The Times’ political experts are already picking their fancies for a Tory leader untainted by the humiliation, looking to the ranks of junior ministers. Penny Mordaunt, the 44-year-old disabilities minister who appeared on Splash, a diving-based TV show; Yorkshire MP Rishi Sunak, a businessman before joining the Commons; justice minister Dominic Raab, a passionate Brexiteer; employment minister Damian Hinds, who worked in the hotel industry; and Rory Stewart, former diplomat and tutor to the royal children.

Mr. Stewart, who commands a safe majority in his Penrith and the Border constituency, once the domain of the formidable Willie Whitelaw, was deputy governor of two southern Iraqi provinces after the 2003 invasion and, as minister for Africa, has a knowledge of overseas affairs unmatched in the Commons.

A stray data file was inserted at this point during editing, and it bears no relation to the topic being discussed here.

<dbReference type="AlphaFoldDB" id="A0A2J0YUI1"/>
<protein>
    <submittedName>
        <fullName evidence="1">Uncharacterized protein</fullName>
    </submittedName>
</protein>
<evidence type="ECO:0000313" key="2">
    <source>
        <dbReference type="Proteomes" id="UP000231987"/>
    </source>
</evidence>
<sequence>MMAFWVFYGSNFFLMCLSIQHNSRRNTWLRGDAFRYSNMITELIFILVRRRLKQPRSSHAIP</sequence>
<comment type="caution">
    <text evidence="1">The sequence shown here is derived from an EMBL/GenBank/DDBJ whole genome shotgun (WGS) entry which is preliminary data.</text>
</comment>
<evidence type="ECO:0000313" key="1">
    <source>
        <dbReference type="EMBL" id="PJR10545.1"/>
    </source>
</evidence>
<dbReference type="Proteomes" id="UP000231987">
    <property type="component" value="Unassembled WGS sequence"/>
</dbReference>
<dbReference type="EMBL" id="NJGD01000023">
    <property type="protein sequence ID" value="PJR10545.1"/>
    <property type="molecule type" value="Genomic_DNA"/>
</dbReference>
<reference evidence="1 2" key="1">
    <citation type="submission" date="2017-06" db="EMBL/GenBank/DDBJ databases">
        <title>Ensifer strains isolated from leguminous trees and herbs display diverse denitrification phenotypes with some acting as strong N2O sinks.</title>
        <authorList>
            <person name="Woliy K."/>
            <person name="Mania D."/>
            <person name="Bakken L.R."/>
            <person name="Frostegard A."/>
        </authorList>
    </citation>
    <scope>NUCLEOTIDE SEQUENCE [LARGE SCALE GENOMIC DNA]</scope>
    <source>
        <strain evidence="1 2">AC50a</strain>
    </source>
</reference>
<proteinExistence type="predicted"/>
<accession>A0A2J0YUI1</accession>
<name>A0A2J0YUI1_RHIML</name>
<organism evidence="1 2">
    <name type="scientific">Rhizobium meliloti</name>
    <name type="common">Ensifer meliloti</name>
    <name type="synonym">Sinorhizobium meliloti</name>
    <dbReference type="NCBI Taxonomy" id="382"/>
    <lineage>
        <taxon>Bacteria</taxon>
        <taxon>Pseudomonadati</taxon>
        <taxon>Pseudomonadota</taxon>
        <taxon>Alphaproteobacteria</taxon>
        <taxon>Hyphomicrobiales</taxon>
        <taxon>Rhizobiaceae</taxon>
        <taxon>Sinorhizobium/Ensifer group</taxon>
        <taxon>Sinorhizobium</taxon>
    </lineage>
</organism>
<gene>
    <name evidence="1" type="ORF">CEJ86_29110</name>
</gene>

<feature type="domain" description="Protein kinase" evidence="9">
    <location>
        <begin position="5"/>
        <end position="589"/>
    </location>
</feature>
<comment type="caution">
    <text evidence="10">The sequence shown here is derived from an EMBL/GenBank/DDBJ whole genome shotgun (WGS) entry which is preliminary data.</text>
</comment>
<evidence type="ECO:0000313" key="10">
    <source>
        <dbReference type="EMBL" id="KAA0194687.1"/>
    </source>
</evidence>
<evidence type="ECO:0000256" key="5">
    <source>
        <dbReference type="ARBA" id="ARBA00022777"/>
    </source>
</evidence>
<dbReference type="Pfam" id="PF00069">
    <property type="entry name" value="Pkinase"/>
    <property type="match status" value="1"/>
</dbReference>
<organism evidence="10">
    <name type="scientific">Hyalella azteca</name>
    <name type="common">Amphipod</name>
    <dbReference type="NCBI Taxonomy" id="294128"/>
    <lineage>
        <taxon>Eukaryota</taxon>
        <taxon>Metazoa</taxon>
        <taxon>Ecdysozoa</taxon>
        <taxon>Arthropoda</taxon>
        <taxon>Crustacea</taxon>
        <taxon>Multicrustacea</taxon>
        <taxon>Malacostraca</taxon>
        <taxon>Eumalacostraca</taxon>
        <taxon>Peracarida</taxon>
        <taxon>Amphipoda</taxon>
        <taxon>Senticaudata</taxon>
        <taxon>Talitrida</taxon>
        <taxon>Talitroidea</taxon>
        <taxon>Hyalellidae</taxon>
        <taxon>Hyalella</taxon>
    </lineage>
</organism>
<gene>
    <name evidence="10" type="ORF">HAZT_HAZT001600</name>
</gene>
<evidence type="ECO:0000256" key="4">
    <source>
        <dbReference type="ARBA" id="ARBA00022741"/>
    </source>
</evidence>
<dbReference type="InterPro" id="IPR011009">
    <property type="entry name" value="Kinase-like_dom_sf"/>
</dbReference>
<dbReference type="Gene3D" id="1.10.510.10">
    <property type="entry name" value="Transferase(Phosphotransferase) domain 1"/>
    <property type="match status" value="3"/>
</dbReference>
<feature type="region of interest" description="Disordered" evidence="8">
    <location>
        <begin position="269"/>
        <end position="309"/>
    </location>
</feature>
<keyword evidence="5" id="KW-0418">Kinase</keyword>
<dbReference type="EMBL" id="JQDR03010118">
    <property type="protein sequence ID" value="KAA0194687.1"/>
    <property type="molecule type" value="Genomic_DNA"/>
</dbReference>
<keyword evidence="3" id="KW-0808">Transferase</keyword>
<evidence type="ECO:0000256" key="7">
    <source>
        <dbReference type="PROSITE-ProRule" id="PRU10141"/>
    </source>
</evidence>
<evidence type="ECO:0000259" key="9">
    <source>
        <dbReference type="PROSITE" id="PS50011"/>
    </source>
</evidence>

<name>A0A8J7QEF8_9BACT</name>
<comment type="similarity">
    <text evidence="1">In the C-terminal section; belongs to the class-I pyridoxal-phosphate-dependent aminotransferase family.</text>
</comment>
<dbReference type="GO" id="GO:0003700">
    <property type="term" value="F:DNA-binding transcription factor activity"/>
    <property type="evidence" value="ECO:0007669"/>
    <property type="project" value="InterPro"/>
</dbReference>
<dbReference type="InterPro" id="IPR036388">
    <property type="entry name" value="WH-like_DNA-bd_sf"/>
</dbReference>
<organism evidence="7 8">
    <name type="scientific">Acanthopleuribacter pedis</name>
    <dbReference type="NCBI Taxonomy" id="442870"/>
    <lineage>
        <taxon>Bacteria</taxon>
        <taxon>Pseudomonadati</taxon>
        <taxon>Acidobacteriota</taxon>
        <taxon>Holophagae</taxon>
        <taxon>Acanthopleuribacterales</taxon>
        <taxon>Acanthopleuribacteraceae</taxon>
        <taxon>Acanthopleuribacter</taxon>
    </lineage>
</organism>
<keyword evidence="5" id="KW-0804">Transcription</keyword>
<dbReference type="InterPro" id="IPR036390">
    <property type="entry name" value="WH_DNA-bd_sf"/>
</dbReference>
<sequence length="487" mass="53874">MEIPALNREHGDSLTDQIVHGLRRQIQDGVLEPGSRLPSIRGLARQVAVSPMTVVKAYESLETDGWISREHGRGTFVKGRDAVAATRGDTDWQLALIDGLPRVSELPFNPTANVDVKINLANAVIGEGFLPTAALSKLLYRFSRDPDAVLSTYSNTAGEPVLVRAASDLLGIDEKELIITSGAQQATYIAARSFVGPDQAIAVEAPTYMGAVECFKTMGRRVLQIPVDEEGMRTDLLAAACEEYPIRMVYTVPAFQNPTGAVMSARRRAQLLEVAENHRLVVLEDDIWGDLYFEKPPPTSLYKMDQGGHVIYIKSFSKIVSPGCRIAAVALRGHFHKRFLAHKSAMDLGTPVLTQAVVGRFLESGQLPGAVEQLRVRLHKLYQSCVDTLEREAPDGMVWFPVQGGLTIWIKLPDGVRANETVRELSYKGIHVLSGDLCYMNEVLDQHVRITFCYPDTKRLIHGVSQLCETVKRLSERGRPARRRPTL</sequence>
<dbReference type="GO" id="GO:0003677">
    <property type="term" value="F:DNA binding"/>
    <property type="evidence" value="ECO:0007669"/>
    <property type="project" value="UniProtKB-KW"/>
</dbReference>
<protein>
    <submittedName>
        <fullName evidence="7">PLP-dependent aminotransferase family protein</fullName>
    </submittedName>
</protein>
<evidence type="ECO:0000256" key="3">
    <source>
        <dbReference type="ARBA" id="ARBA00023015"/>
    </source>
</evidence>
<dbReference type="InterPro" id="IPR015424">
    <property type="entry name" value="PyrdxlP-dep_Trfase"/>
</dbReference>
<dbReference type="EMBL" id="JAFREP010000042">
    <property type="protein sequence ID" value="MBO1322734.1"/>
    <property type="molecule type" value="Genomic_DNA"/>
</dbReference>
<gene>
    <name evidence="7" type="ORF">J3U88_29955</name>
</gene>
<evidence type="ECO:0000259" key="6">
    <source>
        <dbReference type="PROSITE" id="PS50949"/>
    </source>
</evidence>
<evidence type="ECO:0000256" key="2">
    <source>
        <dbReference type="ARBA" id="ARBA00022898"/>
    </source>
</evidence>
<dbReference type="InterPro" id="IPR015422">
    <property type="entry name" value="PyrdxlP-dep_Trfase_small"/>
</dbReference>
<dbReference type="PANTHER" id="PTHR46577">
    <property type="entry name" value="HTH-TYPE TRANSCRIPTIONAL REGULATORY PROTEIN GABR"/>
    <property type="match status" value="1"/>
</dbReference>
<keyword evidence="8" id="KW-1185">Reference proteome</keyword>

But leadership, as Theresa May quickly discovered, is a poisoned chalice, with the challenge to the leader’s authority as likely to come from within the party as from the opposition.

Who, in the name of sanity, would seek it? Well, quite a few ambitious and talented up-and-comers, if The Times’s predictions are correct.


“MY generation has been decimated. So many actors have gone. There is not a day goes by where I don’t think of my mortality.” Screen and stage actor Patrick Stewart, reflecting on growing old.

Indeed, so many of those celebrities we used to see on television have gone recently. Or so it seems. Yet, considering the matter logically, it’s because we’re getting older, too. It’s not that death is taking any more of a toll than before. But we are familiar with the names. They have played a role, albeit indirectly, in our lives.